So I’ve taken this end of the world thing further than is warranted (or at least as far as I can be bothered with), so I’ll just get to putting up some of my most impressive pictures and making the occasional comment. The first of these much-anticipated comments will be a (retrospectively) obvious observation that the closer you get to the mountain itself the larger the rocks are, so the initial trek went from being a pleasant stroll to an epic struggle of man against nature (as usual my preference is to simply eradicate nature, but it’s a work in progress).

And even though an epic struggling may seem to some an exageration, it’s not, and as far as I’m concerned you’re not a man until you’ve stared down the barrel of one of these bastards:

Unintentional double-entundre aside the walk was long, but cruisy and in my opinion an undersold component of the journey (along with the absense of Jollibees on the trail), the landscape is incredible, depite the state-sanctioned age discrimination (see below).

I’m not telling you where I belong.

I have to admit the sign’s overconfidence bothered me the most, essentially its accuracy (and the reputation of the Philippines) rests on a sixty second window. After obnoxiously elbowing (pretty much literally) my way past a bunch of octogenarians not adhering to the sign’s recommendations I managed to make it to the head of the pack, at least that’s how I’ll be telling this story from now on.

Thanks to some naturally occurring signage, I managed to track that crazy crater down.







I don’t have a legitimate segway for the next part, so let’s just say we fucked around swimming in the crater for a bit until a boat was available to take us across to the other side of the crater.

Unsurprisingly the opposite side of the river was pretty much identical except that you could burn your feet on the ground and that there were some of the scraggliest rocks I’ve ever seen:

You scraggly bastards!

As you may have also already guessed the water was also (at least in parts) piping hot, meaning that you had to piss-bolt out of the water when swimming to outrun third-degree burns. Having been able to do this successfully, I then proceeded to wash my hands in the water ten metres along dashing my hopes of hand modelling.

Anyway, the trip was amazing and highly recommended. If there is one thing I could say honestly at the end of the day, it’s that this destination is undersold to foreigners. In anticipation of the runaway success of my call to arms I’ve purchased Qantas shares.

I also met a monkey:



Putting the ‘Man’ in ‘Manila’

Like all great men, I’ve decided to start where it all began. The ninth floor:

Having paid many a Peso to secure myself a shoebox in the city, I was pleasantly surprised that once I opened the balcony door I had twice the space and a view overlooking Ortigas, Manila.

It being three weeks since I first set foot in the city it is hard to remember precisely what my first impressions were but from the best of my recollection:

1. Heat.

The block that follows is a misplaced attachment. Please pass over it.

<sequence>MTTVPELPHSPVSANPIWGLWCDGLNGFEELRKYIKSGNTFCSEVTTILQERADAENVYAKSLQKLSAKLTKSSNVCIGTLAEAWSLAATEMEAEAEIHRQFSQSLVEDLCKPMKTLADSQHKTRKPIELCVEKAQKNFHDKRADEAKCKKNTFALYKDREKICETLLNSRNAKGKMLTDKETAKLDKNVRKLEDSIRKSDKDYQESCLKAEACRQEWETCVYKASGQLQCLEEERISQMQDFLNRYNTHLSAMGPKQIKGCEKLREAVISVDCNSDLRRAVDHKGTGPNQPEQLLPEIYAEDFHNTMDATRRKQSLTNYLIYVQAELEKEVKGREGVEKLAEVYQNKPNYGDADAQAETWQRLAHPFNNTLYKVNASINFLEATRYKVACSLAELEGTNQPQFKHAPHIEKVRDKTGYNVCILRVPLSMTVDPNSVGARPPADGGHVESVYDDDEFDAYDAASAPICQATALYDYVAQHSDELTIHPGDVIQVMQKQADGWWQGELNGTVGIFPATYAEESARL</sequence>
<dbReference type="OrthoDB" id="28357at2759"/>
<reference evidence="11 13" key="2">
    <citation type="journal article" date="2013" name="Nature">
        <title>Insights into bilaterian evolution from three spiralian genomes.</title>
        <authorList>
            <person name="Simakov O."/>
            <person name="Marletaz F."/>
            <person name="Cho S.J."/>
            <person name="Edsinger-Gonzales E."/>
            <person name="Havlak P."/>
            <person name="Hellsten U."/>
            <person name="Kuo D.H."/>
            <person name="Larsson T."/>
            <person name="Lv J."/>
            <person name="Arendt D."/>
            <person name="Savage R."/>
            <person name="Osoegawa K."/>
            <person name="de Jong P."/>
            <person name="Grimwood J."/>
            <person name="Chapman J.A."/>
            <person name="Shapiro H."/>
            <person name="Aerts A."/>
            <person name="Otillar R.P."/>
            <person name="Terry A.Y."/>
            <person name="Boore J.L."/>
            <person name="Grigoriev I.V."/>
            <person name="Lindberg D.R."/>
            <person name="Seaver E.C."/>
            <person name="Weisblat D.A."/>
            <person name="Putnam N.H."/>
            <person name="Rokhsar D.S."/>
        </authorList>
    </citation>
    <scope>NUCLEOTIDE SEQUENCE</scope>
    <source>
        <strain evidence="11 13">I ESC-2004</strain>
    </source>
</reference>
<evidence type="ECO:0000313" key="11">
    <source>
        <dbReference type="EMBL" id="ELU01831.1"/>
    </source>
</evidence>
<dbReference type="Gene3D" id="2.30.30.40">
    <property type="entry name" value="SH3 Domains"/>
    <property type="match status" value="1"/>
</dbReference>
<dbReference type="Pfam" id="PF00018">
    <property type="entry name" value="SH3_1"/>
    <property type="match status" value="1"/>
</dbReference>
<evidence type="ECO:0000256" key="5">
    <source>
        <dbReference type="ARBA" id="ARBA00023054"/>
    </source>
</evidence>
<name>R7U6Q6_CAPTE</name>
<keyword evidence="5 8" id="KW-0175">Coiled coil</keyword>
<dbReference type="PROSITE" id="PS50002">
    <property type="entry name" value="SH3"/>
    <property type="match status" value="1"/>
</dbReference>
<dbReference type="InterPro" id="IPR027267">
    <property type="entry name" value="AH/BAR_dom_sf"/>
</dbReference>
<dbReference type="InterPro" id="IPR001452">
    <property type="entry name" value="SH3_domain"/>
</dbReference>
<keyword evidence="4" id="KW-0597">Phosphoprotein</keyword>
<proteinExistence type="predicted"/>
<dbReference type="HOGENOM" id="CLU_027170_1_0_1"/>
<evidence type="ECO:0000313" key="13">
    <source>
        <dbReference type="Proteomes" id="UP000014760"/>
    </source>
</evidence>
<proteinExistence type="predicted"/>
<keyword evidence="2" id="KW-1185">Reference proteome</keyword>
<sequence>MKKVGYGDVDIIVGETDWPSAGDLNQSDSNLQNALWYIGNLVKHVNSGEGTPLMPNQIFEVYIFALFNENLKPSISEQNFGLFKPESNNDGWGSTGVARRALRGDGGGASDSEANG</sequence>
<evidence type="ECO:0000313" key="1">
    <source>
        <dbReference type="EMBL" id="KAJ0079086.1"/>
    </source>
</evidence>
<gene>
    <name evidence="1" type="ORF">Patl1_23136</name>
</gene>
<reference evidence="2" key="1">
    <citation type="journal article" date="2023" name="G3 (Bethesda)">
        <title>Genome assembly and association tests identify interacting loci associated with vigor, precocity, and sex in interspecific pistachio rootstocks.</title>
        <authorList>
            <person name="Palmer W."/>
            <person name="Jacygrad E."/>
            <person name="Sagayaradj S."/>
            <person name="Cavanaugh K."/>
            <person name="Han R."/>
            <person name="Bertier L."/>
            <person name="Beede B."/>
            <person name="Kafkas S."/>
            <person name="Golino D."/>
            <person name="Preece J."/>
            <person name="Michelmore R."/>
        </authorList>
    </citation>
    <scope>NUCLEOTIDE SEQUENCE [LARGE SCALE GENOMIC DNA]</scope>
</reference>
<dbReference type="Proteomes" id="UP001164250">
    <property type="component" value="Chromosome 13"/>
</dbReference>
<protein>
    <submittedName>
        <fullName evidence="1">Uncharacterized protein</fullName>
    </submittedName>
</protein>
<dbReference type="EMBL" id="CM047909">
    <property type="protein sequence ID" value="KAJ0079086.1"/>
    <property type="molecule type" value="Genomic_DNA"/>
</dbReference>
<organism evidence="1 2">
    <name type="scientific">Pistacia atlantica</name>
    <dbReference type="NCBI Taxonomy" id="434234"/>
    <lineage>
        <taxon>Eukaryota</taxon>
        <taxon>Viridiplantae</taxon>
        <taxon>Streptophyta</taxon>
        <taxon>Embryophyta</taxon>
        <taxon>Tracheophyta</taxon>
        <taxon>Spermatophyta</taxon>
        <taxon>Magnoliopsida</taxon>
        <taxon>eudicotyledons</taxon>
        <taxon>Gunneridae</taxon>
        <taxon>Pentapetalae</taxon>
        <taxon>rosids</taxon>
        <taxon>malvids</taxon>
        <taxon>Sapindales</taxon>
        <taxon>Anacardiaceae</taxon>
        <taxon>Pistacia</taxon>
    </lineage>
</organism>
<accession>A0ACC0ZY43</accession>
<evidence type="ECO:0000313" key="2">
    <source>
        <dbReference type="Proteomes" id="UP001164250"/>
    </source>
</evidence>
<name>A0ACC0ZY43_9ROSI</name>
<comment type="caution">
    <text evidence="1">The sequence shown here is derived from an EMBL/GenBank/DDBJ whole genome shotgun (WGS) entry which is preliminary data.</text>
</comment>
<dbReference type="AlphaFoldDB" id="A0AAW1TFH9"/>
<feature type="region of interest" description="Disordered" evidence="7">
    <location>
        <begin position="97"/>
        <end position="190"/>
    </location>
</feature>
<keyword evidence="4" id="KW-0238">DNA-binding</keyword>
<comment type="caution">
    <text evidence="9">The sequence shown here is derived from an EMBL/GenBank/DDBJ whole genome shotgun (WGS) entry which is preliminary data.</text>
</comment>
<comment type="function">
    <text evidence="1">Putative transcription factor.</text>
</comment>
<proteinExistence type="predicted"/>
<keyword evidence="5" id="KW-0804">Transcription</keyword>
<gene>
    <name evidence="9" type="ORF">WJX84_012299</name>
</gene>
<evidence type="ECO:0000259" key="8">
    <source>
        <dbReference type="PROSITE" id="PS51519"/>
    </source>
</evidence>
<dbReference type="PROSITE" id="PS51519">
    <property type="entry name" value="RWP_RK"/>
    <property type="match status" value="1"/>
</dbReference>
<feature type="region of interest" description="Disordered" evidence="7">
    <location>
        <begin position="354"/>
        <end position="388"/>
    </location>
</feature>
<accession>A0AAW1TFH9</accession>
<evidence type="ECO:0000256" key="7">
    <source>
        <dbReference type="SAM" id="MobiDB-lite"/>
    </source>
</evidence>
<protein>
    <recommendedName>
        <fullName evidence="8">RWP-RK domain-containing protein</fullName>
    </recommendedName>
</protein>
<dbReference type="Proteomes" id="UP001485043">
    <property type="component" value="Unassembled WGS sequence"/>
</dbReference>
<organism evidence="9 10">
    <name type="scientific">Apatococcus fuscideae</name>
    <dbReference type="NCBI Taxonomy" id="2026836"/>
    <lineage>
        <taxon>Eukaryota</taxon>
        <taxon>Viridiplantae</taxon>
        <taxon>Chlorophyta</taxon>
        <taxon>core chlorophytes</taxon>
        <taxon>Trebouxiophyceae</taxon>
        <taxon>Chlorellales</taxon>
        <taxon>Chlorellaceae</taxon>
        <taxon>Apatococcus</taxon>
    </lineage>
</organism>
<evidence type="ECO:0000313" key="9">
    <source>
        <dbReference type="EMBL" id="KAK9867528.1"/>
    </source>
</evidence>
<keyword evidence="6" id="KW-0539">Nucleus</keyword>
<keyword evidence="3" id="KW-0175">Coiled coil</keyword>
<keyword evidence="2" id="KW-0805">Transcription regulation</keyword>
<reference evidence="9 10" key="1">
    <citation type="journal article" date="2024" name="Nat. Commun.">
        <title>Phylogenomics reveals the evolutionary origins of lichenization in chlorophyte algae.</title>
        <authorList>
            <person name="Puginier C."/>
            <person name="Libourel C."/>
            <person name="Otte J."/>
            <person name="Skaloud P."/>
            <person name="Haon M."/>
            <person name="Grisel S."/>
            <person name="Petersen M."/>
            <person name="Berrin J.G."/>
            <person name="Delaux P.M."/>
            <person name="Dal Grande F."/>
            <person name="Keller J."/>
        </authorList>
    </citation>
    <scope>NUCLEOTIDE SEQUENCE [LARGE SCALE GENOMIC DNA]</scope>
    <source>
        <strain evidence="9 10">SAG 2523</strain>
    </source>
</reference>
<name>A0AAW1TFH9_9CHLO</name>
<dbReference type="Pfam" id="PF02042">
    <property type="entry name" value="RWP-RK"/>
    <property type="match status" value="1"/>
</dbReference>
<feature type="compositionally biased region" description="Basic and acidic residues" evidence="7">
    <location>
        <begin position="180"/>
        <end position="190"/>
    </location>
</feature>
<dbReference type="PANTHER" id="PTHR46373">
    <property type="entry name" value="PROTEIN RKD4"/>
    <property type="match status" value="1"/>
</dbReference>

Yep, not surprisingly Manila (and I’m told the Philippines more generally) is hot. Hot to the extent that around 24 degrees (Celsius) is the average low throughout the year, the temperature’s max peaks around April and may at around 34 degrees.

To give you ozzies a reference point Sydney’s typical max is around 24 degrees. So Manila’s min is higher than Sydney’s max. Manila could totally win in a fight.

2. Traffic.

This shouldn’t have been such a surprise to me, but there are zebra crossings littered around Ortigas which seem to have no other function than knocking the pride from westerners such as myself. Zebra crossings don’t work and cars don’t stop. On the plus side it’s like playing frogger.

This seemed like an appropriate time to show you one of the popular forms of getting around the city, a ‘jeepney’. These are everywhere and cost around 16 pesos (30 cents). The aim of the game is to pile as many people in there at once and call out ‘para’ when you want it to stop. Because they travel down specific routes you generally need to know where you’re going, which I don’t.

3. Pollution.

Yep, the air can be thick. Wikipedia tells me it’s from automobiles and industrial production.

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But the Filipinos aren’t super friendly just because I’m good-looking (gwapo). They’re (also) friendly because they know how to handle all these minor inconveniences. Firstly, unlike me they don’t complain and secondly they have malls. Lots of them. In fact there are three within walking distance of me.

They also have self-esteem with over 48 per cent of men rating themselves in the looks department. (Google Filipino men most narcissistic in Asia… no I’m not doing it for you). I personally don’t think 48 per cent is that high. In fact, having 52 per cent of men thinking they’re not attractive might explain why the nation attracts so many ugly westerners.

So those are some thought on Manila. I’m not going to stand by the quality of those thoughts, but mainly because I don’t trust my workmanship at this hour.

I will say, however, that Manila is a great city. The people are friendly, the food is cheap and down every street is something new, possibly somebody looking to mug a bald Australian (see postscript) or possibly somebody selling legitimate DVDs for 50 pesos.


That last paragraph is more a whimsical sign-off than anything else so I should clarify that in fact I’ve found Manila to be generally safe.